- 1½ cup granulated sugar
- 3/4 cup unsalted butter, melted and cooled
- 2 teaspoons pure vanilla extract
- 3 large eggs
- 1/3 cup heavy cream
- 2¼ teaspoon baking powder
- 3/4 teaspoon kosher salt
- 2¼ cups all-purpose flour
- 1 (14-ounce) can sweetened condensed milk
- 1 (12-ounce) can evaporated milk
- 3/4 cup heavy cream, room temperature
- 2 cups heavy cream
- 3 tablespoons confectioners’ sugar
A tres leches cake is traditionally a sponge cake that is soaked with a mixture of three different types of milk: evaporated milk, sweetened condensed milk and whole milk. It’s hardly a difficult recipe, but it has more steps than some of us would like. So, in an effort to simplify the recipe and assembly, we have changed things up a bit (you’re welcome).
Instead of preparing a traditional sponge cake, which requires you to separate eggs and separately whip both the yolks and whites, this recipe calls for a simple one-bowl vanilla cake. The cake is intentionally slightly over-baked so that it will fully absorb the milky soak, just as a sponge cake does, without getting soggy.
In another effort to simplify the traditional recipe even further, you’ll use heavy cream as the third “milk” in the soak instead of the usual whole milk, since heavy cream is already a required ingredient in this tres leches cake, as the cake is topped with billowy whipped cream. Ultimately, this will streamline the ingredient list and add a little lusciousness, but by all means, feel free to use whole milk in both the cake and soak, if you’d prefer.
And in an effort to speed along the cake’s assembly, poke the cake with holes (to encourage absorption) as soon as you remove it from the oven and immediately pour the soak over the cake (some recipes call for cooling the cake first). Because the cake takes some time in the refrigerator to fully absorb the soak, there’s no need to add any extra time post-bake and pre-soak. Finally, do not be alarmed if the cake does not absorb every last bit of soak when you pour it over the cake, or even after it has rested in the fridge for several hours: a little milky sauce around its edges once it is plated is 100% fine. The cake will keep tightly wrapped in the refrigerator for up to 3 days.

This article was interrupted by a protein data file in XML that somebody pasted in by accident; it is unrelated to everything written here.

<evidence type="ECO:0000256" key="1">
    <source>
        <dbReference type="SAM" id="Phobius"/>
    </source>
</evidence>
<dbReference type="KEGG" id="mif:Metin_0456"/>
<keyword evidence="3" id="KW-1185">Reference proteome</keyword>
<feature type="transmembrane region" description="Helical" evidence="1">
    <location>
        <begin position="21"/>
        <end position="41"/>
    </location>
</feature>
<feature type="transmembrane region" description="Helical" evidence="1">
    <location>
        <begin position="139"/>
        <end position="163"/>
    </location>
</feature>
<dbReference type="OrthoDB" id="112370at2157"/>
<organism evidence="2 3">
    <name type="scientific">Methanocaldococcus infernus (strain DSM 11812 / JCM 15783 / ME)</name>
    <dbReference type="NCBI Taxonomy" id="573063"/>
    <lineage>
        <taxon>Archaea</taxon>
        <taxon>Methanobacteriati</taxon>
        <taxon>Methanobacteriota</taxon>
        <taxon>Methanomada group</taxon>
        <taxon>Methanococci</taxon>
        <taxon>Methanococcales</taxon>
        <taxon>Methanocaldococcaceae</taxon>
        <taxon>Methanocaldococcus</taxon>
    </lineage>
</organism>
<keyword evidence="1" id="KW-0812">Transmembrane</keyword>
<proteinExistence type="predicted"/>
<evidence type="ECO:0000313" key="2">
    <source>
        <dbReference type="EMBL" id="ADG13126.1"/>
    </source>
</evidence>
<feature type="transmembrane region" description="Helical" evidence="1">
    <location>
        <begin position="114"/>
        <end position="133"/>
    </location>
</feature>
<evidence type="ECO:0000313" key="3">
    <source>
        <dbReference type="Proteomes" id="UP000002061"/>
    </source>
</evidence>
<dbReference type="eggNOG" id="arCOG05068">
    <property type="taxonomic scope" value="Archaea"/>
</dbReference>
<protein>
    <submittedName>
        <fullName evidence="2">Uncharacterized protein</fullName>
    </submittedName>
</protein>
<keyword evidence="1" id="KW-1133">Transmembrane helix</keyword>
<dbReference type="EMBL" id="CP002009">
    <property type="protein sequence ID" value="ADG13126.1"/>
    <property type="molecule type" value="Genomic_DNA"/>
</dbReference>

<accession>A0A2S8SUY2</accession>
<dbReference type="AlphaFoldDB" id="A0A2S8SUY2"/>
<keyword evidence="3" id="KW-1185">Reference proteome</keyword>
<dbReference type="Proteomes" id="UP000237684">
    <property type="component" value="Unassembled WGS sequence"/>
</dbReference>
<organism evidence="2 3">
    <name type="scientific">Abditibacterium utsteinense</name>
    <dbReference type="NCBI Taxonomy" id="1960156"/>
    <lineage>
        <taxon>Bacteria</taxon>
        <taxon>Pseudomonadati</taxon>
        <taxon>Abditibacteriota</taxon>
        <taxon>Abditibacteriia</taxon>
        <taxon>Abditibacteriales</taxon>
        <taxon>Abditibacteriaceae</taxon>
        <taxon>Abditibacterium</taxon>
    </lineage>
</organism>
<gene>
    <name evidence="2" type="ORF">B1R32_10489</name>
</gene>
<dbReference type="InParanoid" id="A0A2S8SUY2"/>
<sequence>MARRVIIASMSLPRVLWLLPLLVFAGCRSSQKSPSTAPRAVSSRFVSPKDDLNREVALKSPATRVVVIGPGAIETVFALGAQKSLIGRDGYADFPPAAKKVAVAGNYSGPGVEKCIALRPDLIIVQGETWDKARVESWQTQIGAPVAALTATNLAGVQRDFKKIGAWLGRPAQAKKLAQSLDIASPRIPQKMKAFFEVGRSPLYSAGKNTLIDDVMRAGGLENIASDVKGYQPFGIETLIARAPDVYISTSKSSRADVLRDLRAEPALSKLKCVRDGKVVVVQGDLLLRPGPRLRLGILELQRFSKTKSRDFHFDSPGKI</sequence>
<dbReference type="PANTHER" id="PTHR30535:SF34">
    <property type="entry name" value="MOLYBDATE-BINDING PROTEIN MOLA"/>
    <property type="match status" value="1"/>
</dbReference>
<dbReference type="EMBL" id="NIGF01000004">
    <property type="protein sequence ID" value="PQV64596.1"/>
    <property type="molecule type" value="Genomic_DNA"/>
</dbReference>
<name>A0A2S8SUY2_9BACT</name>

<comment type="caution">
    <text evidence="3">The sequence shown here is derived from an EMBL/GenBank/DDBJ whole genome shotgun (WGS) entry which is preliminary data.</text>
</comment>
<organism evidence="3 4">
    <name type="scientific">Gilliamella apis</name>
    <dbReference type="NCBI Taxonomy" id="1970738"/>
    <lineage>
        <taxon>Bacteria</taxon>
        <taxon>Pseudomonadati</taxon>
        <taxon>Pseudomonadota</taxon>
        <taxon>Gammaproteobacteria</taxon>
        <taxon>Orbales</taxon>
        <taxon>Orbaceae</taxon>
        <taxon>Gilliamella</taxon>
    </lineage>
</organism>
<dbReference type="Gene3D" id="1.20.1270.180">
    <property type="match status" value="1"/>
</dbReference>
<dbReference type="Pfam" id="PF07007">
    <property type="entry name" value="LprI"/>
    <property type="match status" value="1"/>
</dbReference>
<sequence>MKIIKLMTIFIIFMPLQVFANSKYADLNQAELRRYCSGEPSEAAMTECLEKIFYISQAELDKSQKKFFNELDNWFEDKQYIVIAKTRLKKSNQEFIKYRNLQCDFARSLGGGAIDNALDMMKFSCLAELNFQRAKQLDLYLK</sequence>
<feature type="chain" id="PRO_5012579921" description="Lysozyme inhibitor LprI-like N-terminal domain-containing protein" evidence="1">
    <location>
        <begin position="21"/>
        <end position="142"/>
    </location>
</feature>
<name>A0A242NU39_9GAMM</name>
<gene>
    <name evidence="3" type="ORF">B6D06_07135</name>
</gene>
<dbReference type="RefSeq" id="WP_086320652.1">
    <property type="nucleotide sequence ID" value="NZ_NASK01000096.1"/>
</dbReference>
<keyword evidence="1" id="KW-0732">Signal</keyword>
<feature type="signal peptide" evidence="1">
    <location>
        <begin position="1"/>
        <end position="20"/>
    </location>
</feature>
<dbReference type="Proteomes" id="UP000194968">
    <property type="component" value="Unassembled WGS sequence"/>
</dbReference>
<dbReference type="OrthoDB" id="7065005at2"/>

Technique Tip: Make sure to bring the heavy cream to room temperature, as that will help it to more easily absorb into the cake. Additionally, Make sure that when you poke deep holes in the cake, the skewer actually touches the bottom of the pan. This will ensure that the cake properly absorbs the liquid.
Swap Option: You can use vegetable oil instead of melted butter in the cake.
Preheat the oven to 350 F. Grease a 9-inch-by-13-inch pan with cooking spray or softened butter.2.
In a large bowl, whisk together the sugar, melted butter and vanilla for 30 seconds. Whisk in the eggs, one at a time, and then the cream. Vigorously whisk in the baking powder and salt, one at a time. Gently fold in the flour just until the last streak disappears.3.
Transfer the batter to the prepared pan, smoothing the top, and bake for about 30 minutes. The cake is ready when a wooden skewer inserted in the center comes out clean and the cake has begun to come away from the sides of the pan. Set aside to cool while you make the soaking liquid.4.
In a 4-cup glass measuring cup, or a medium bowl, add all three types of milk and whisk to combine. Poke the warm cake all over its surface with a fork or wooden skewer, making lots of deep holes that extend to the bottom of the pan. Pour about ¾ of the soaking liquid over the cake, pausing periodically as you do so, to let it soak in. Wait 5 minutes and then pour the rest of the liquid over the cake.5.
Refrigerate for at least 6 hours, uncovered, or overnight. If chilling overnight, cover the pan in plastic wrap once cool.6.
In the bowl of a stand mixer fitted with the whisk attachment, beat cream and sugar on medium to medium-high speed, until soft peaks form. Spread the cream over the cake, slice and serve.
Here's everything you need to know about the cool new feature.